This nutrient-dense vegetable is great to sow successively too, since you can allow some of the plants to grow to maturity while harvesting others as baby plants. They’re tender when young, ideal for eating raw, while mature plants are best cooked.
13. Green Onions
Most onions grow well in cooler weather, but green onions, in particular, are well suited to an autumn vegetable garden. That’s because these beauties grow quickly, so you can harvest a crop even if you sow the seeds in late September.
Here’s a tip: green onions are some of the easiest edibles to regrow from scraps. Save the root end of your onions after you’ve used the green bits to cook with. Then pop them into the soil, water them well, and you’ll have bright new green growth in no time.
14. Currant Tomatoes
As their name suggests, currant tomatoes are even smaller than cherry or grape varieties, and mature earlier as well. Seeds planted in rich, well-draining soil will reach maturity in about 70 days.
These plants can be quite prolific. Although they’re much smaller than other varieties, they produce vigorously, and you can expect to keep harvesting right into wintertime. Be aware that wildlife such as squirrels, raccoons, and deer seem to enjoy them too.
15. Swiss Chard
Much like spinach and kale, this green normally takes a long time to mature but can be harvested young as baby greens. Pre-soak the spiky little seeds to help accelerate their germination, and plant them in fertile, moist soil.
16. Green Beans
Pole beans are edible as haricots verts long before they mature into large seed pods for dry storage. Plant them now and train them up a trellis, bean tent, or other support structure. Then harvest the tender green bean pods and either enjoy them fresh or preserve them for pantry storage.
Freezing these beans is ideal, but if you’re keen on canning, you’ll need a pressure canner in order to preserve your green beans safely.
17. Bok Choy
Did you know that dwarf or “baby” bok choy varieties grow from seed to maturity in only 6–8 weeks? Find out your area’s first expected frost date, and count 30–40 days back from that, depending on the variety you choose.
As an added bonus, dwarf varieties are also ideal for container gardens.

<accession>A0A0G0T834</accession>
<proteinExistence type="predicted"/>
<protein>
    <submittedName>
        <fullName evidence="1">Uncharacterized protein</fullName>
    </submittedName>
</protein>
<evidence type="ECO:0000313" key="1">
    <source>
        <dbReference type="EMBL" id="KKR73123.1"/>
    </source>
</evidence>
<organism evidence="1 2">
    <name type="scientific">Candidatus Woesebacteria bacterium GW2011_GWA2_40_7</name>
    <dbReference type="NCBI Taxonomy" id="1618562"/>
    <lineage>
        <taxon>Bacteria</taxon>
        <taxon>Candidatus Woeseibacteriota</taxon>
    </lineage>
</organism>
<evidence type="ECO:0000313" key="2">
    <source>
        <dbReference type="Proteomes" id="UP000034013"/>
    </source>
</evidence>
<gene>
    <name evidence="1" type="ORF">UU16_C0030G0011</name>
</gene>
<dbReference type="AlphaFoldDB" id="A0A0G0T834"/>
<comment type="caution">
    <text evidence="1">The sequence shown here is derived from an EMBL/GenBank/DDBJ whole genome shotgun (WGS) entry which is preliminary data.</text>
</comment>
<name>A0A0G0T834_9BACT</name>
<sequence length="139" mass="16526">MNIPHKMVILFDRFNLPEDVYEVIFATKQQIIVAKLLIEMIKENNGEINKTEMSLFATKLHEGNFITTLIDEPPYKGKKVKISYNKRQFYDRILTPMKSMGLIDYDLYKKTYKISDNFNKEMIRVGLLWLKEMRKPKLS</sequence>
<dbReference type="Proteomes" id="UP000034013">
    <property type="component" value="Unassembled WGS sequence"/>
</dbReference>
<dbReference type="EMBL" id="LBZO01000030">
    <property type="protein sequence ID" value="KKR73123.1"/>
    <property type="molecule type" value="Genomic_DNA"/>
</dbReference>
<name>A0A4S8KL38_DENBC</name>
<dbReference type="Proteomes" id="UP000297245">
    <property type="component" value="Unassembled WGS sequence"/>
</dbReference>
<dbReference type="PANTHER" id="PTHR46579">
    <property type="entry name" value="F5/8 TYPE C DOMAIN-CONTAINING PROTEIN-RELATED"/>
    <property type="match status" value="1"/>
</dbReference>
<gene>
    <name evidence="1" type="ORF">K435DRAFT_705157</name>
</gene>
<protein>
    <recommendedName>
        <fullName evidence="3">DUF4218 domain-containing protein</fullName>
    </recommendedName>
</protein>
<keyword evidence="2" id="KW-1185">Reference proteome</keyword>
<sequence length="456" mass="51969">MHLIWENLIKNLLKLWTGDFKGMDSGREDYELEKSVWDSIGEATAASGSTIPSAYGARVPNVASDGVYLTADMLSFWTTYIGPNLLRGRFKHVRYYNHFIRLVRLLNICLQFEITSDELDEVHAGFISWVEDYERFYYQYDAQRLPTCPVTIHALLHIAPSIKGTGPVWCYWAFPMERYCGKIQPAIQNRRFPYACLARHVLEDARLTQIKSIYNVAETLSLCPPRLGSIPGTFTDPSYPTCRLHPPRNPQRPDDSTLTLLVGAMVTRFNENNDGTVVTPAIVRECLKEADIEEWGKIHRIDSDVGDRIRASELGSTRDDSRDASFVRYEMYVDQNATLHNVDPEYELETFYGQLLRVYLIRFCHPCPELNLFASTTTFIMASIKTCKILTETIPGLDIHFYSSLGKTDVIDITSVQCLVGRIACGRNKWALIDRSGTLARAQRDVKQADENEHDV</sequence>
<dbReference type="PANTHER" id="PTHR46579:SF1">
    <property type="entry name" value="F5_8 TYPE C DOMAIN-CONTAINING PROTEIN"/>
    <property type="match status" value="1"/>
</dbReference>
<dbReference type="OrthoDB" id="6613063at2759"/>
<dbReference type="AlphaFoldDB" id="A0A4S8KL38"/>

18. Escarole (Curly Endive)
This delicate green vegetable isn’t nearly as well-known as it should be. It’s related to chicory, tastes rather like radicchio, and needs cooler weather in order to thrive. Sow seeds in compost-rich soil in full sun, and make sure you keep the soil moist! If you let it dry out, the leaves will go bitter.
Harvest after 60–75 days, and either eat it raw or cooked like spinach. Actually, if you’ve never tried Tuscan escarole and white bean soup, it’s a great autumnal recipe to highlight this fabulous vegetable.
19. Snow Peas
As their name suggests, these luscious, sweet peas do wonderfully in cold weather. They can even keep growing after the first frost, provided that their roots are protected.
Grow them in compost-rich soil, and feel free to amend it further with bone meal, if you have it. Make sure they get plenty of sunshine, and they’ll be ready to harvest in about 60 days.
These brassicas can grow quite huge in the right environment (generally moist, compost-rich soil that’s high in nitrogen), but the leaves can be harvested as soon as they’re about palm-sized. They get sweet and tender after a frost and are ideal for an autumn vegetable garden if you’re in zone 6 or lower.
When people say that they’re not fond of collard greens, it’s probably because they haven’t cooked them properly. Although some people like to use the large leaves as gluten-free wraps, my favorite way to eat them is braised, with plenty of garlic.
21. Brussels Sprouts
It’s funny how the bane of most childhood dinners can become so beloved once we reach adulthood. Brussels sprouts are beyond delicious when prepared correctly, and are some of the best options for a late-season harvest.
The seeds need full sun, moisture, and rich soil in order to do well. If you can provide all of those, you’re in luck. They’ll grow right beyond the first frost, and even straight into winter if provided with a bit of shelter from deep snow.
22. Miner’s Lettuce
This plant made it to our list of edible wild plants you can forage, and it just happens to be ideal as a cool-season crop as well. It only takes about 50 days to mature, is delicious and vitamin-rich, and only thrives in cooler weather. In fact, it may even keep growing after a light snowfall or two, depending on your growing zone.
It grows best in shaded areas. Scatter the seeds liberally into moist, rich soil that has quite a bit of sand content. Keep the soil damp, and harvest before it gets too leggy, in 50–55 days.
Don’t Give Up on Gardening Once the Weather Cools
When selecting varieties for your autumn vegetable garden, make sure to look at their growing requirements. Then, choose the ones that have the shortest number of days to maturity. For example, some radishes ripen fully in a month, while others only take 18 days to mature.
Choose smaller root vegetable varieties for quick harvests, and members of the cabbage family (Brassicaceae). Not only do these vegetables grow quickly, but they also become sweeter and more tender as the weather gets cooler. I’ve even dug kale and Brussels sprouts out from under a foot of snow, and they were absolutely delicious.
If you’ve harvested your summer crops already, clear out any detritus to keep new plants healthy. Work in some aged compost and fertilizer, and get growing! Your fall garden will be lush and productive before you know it.